Allegient Blog

Less Confusion – More Accuracy: Collaboration and RM

Posted by Kelli Ellis | September 2, 2014

I’ve been researching lately about requirements management tools (see previous blog here) and one cannot help but notice the emphasis that has been placed on collaboration over the last few years. Not only is this a newer technology that has begun to soar in corporations, but I now see the strong advantage of utilizing collaboration with requirements management.

It’s difficult to sit in a conference room with someone you’ve never met and talk to them about a system they use every single day while truly capturing what they think and how they feel about the system. A Business Analyst may listen, but hear something that doesn’t exactly match what the person was trying to convey. With collaboration, requirements can be read and then discussed online for everyone to see. As the discussion takes place, the requirement can be updated and massaged until it accurately reflects the need.

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Remove Dynamics CRM 2013 Business Process Flow

Posted by Jeremiah Theurer | August 26, 2014

Recently, a client asked us to perform a Microsoft Dynamics CRM 2011 On Premises to CRM 2013 On Premises upgrade.  After reading through pages of upgrade guides and how to articles, I felt our team was very prepared for the upgrade. We conducted the upgrade in a test environment without any trouble, but as we were investigating our newly upgraded system, we noticed some of the entities had the new Business Process Flows enabled and these flows were appearing at the top of the entity forms.  For most clients who are upgrading to CRM 2013, this is a huge plus as it is added functionality and can help members of the sales team conduct their sales in a standardized manor. This client, however, did not want to add the Business Process Flows feature to the system.  Our team was then tasked with removing this feature from the upgraded system.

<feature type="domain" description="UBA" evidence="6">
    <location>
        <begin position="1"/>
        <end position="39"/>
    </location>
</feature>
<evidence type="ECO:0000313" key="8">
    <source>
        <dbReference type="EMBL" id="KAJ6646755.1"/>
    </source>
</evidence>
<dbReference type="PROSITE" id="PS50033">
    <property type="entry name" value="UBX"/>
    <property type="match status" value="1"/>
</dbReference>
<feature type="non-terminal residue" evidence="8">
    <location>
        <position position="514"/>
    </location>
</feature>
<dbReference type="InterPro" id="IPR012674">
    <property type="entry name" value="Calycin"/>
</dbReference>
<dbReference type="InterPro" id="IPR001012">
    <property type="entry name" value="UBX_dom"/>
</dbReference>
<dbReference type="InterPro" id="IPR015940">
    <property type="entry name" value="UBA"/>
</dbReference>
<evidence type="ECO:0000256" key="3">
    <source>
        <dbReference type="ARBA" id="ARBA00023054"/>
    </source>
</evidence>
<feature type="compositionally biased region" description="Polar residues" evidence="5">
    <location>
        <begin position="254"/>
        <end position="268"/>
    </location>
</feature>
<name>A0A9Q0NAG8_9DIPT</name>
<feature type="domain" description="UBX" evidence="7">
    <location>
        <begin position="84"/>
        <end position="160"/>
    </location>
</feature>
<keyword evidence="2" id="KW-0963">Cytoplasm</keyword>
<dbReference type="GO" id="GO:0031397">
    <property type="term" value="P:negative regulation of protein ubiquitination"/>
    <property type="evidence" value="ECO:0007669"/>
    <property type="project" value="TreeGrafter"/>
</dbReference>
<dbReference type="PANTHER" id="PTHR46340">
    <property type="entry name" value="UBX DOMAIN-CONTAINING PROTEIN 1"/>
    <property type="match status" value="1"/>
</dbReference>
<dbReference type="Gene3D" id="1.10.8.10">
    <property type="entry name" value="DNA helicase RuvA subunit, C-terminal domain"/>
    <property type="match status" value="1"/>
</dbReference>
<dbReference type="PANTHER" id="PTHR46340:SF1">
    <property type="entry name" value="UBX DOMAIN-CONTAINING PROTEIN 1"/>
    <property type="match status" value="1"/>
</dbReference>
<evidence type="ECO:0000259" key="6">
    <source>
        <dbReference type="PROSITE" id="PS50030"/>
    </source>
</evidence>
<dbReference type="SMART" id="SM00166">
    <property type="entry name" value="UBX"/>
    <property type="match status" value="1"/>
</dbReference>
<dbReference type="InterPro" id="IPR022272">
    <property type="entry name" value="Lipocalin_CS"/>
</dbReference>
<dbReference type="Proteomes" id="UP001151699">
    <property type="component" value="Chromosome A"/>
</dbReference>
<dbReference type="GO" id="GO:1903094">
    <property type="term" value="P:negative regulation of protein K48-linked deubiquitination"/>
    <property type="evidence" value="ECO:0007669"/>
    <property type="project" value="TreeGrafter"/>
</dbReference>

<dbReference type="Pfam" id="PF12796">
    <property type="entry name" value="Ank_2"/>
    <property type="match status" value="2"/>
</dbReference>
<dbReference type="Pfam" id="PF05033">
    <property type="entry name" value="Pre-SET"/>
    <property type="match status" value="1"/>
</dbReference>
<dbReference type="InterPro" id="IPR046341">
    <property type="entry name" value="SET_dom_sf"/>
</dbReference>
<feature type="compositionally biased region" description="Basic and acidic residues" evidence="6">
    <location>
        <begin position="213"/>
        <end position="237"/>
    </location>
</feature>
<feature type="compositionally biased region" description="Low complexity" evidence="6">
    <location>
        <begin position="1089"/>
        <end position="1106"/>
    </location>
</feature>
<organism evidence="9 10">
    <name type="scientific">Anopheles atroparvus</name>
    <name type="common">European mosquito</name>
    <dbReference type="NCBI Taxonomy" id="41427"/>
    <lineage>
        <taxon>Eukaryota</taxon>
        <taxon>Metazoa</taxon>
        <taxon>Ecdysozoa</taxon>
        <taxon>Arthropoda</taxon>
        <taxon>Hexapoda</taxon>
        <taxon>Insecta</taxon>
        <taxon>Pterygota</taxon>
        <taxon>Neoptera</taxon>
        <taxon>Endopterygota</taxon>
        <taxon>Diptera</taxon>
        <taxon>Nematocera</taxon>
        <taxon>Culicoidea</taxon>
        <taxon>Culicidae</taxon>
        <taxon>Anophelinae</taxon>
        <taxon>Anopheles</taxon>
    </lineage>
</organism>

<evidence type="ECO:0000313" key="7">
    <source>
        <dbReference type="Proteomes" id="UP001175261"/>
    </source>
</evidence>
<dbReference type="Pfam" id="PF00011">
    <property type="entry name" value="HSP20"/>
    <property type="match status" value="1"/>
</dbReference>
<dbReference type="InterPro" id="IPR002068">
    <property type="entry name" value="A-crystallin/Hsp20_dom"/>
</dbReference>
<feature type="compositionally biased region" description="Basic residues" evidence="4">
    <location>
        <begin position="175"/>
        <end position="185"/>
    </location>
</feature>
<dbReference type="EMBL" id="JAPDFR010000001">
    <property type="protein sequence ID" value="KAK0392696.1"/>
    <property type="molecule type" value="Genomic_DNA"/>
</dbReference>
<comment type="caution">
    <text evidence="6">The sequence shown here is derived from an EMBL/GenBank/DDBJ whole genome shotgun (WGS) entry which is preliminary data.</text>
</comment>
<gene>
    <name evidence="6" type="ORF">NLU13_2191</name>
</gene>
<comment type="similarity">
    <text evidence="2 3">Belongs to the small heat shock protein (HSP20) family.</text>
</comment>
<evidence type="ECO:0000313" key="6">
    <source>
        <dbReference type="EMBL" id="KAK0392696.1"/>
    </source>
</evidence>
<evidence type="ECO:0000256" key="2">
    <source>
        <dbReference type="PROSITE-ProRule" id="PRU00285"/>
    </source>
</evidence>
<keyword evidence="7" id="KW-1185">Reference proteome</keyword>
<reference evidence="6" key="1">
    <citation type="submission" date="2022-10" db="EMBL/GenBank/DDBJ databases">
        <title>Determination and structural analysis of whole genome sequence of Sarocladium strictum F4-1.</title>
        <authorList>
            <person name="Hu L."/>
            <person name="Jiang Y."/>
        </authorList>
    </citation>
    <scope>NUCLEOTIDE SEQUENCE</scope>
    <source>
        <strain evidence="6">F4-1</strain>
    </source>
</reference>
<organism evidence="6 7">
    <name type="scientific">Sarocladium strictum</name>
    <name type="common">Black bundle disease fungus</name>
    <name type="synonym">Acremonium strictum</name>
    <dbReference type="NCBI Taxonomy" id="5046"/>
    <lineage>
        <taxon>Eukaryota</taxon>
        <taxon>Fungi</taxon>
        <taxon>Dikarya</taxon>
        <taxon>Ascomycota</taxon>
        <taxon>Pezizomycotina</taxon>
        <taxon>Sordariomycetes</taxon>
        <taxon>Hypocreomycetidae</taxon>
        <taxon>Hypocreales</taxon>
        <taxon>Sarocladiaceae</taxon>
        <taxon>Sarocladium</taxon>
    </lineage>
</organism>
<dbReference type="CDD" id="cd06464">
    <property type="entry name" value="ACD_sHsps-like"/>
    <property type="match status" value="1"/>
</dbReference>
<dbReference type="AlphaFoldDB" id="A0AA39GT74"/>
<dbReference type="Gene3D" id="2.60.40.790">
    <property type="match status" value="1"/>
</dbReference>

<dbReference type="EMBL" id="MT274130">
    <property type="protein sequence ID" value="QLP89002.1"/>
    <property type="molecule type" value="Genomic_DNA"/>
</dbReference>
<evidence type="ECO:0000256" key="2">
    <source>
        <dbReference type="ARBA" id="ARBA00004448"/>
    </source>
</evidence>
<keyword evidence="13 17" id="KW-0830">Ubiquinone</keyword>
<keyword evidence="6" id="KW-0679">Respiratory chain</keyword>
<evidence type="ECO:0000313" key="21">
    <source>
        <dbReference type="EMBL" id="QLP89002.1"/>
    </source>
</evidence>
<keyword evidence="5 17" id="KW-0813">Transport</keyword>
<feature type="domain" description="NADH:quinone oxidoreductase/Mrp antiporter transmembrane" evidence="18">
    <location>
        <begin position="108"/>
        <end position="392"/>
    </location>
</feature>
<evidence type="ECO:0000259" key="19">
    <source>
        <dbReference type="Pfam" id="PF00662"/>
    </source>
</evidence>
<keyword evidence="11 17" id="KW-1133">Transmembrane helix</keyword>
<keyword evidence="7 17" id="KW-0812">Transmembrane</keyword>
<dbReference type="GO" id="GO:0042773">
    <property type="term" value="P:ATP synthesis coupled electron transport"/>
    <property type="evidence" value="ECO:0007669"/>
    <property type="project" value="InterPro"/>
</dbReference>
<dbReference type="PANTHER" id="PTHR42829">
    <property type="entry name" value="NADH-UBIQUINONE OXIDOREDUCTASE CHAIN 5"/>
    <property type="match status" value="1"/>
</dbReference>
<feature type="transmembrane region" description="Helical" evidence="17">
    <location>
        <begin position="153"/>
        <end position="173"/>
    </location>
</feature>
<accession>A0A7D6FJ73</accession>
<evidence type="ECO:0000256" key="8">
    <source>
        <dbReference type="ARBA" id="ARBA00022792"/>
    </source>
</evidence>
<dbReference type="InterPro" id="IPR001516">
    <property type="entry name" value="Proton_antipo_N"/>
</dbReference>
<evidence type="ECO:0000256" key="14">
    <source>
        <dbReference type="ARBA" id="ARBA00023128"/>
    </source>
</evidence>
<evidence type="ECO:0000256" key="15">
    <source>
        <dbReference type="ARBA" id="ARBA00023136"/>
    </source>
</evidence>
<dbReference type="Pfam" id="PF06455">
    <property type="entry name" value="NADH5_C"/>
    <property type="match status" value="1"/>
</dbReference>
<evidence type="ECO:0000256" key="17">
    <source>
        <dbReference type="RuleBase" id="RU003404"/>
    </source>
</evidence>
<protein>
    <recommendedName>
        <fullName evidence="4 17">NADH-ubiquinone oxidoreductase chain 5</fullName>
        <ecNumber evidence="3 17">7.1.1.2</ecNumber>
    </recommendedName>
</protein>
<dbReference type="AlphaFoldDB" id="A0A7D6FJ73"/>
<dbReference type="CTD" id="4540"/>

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SQL Saturday 2014: Indianapolis

Posted by Warren Sifre | August 21, 2014

Going into SQL Saturday Indianapolis, I was a little nervous about delivering a presentation on a topic that had been heard many many times in the last four to five years. My approach was to give it a little twist by not just going over the basics, but also providing some advanced techniques for managing some of the common situations DBAs (Database Administrators) find themselves in.

The session was titled 'DBA Monitoring and Maintenance Fundamentals'. Having close to 30 attendees in the session, it seems the gamble paid off and the session was well received. Comments recieved were positive and constructive. Highlights of the constructive comments were "Don't move so much when delivering the content," and "Reduce the time you spend on introductions." It was great to understand people's reception of the content. So I'd like to say thank you to all who left comments on the evaluation sheets.

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Knowledge and Information Are Not Equal: The Case For Consultants

Posted by Khurram Chaudhry | August 19, 2014

Let’s begin with a game. How focused are you? If you have taken this test before or in case you have seen this video earlier, you can proceed forward. But for the rest of you, please and I repeat please do not proceed forward without seeing the video bleow. The rest of the blog is going to be based on how well or how did you perform in the test.

See if you can count the number of times the white team passes the ball to another player.

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The Wonderland Called Technology: A Competitive Advantage

Posted by Khurram Chaudhry | August 11, 2014

One of my favorite dialogues from Alice in the wonderland is:

“Alice came to a fork in the road. ‘Which road do I take?' she asked.

'Where do you want to go?' responded the Cheshire Cat.

'I don't know,' Alice answered.

'Then,' said the Cat, 'it doesn't matter.”

― Lewis Carroll, Alice in Wonderland